Paul Cornell, Martin Day, and Keith Topping, in The Discontinuity Guide (1995), described The Curse of Peladon as "dull, but worthy". In The Television Companion (1998), David J. Howe and Stephen James Walker praised the inventiveness and individuality of the aliens, as well as the change of the Ice Warriors from evil to good. They concluded that it was "a hugely enjoyable story, and one of the real gems of the third Doctor's era". In 2009, Mark Braxton of Radio Times called the story an "exciting, elegant four-parter". He praised Jo and the various aliens, though he felt Aggredor was less successful and would have been better if he was bigger. DVD Talk's John Sinnott gave the serial four and a half out of five stars, writing that it "has everything that a fan could want: some interesting aliens, old adversaries, a solid mystery, a good amount of action, and a healthy dollop of humor". He praised the character of Hepesh and effort gone into making the aliens unique, but felt that the King was the weakest aspect as he was not a good leader, which made the romance with Jo not as believable. The A.V. Club reviewer Christopher Bahn stated that the serial was a success in returning to an "old-fashioned" format, but the murder-mystery genre was not fully realised, with the Doctor not figuring it out and Hepesh taking up most of the fourth episode.
This story was repeated on BBC One (excluding BBC Wales) as two 50min compilation episodes on 12 and 19 July 1982 as part of "Doctor Who and the Monsters",  achieving viewing figures of 5.2 and 4.2 million respectively.
|Cover artist||Chris Achilleos|
|Series||Doctor Who book:
A novelisation of this serial, written by Brian Hayles, was published by Target Books in January 1975. In 1995 the novel was also issued by BBC Audio as an audio book, read by Jon Pertwee, an unabridged reading of Brian Hayles novel was released in 2013 on CD by AudioGo, this time read by David Troughton who played King Peladon in the TV serial.
The Curse of Peladon was released on VHS in August 1993 for the series' 30th Anniversary. The story's original soundtrack was released in the UK in November 2007 and linking narration was provided by Katy Manning. The CD also featured a bonus interview with the actress. The serial was released on DVD on 18 January 2010 in a boxset entitled 'Peladon Tales', along with The Monster of Peladon.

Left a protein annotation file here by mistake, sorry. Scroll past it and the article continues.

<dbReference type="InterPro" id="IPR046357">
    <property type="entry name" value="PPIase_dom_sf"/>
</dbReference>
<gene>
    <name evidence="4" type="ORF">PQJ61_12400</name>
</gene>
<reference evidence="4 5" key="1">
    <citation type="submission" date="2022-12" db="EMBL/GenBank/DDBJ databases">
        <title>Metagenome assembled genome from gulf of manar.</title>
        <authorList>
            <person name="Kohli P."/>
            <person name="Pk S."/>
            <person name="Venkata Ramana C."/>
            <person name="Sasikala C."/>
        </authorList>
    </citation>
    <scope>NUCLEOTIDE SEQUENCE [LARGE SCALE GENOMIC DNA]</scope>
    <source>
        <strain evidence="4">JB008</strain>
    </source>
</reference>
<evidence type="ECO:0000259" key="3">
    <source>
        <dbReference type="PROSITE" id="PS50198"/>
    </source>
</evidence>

- Braxton, Mark (7 December 2009). "Doctor Who: The Curse of Peladon". Radio Times. Retrieved 26 February 2013.
- "The Peladon Saga - Part Two" - DVD Extra for the Peladon Tales boxset
- http://www.restoration-team.co.uk/ DVD releases Peladon Tales
- Bahn, Christopher (1 April 2012). "The Curse of Peladon". The A.V. Club. Retrieved 26 February 2013.
- Sinnott, John (18 May 2010). "Doctor Who: The Curse of Peladon". DVD Talk. Retrieved 26 February 2013.
- Shaun Lyon; et al. (2007-03-31). "The Curse of Peladon". Outpost Gallifrey. Archived from the original on 2008-05-18. Retrieved 2008-08-30.
- "The Curse of Peladon". Doctor Who Reference Guide. Retrieved 2008-08-30.
- Sullivan, Shannon (2007-08-07). "The Curse of Peladon". A Brief History of Time Travel. Retrieved 2008-08-30.
- Cornell, Paul; Day, Martin; Topping, Keith (1995). "The Curse of Peladon". The Discontinuity Guide. London: Virgin Books. ISBN 0-426-20442-5.
- Howe, David J & Walker, Stephen James (1998). Doctor Who: The Television Companion (1st ed.). London: BBC Books. ISBN 978-0-563-40588-7.
|Wikiquote has quotations related to: Third Doctor|
- The Curse of Peladon at BBC Online
- The Curse of Peladon at Doctor Who: A Brief History of Time (Travel)
- The Curse of Peladon at the Doctor Who Reference Guide
- The Curse of Peladon reviews at Outpost Gallifrey
- The Curse of Peladon reviews at The Doctor Who Ratings Guide
- Target novelisation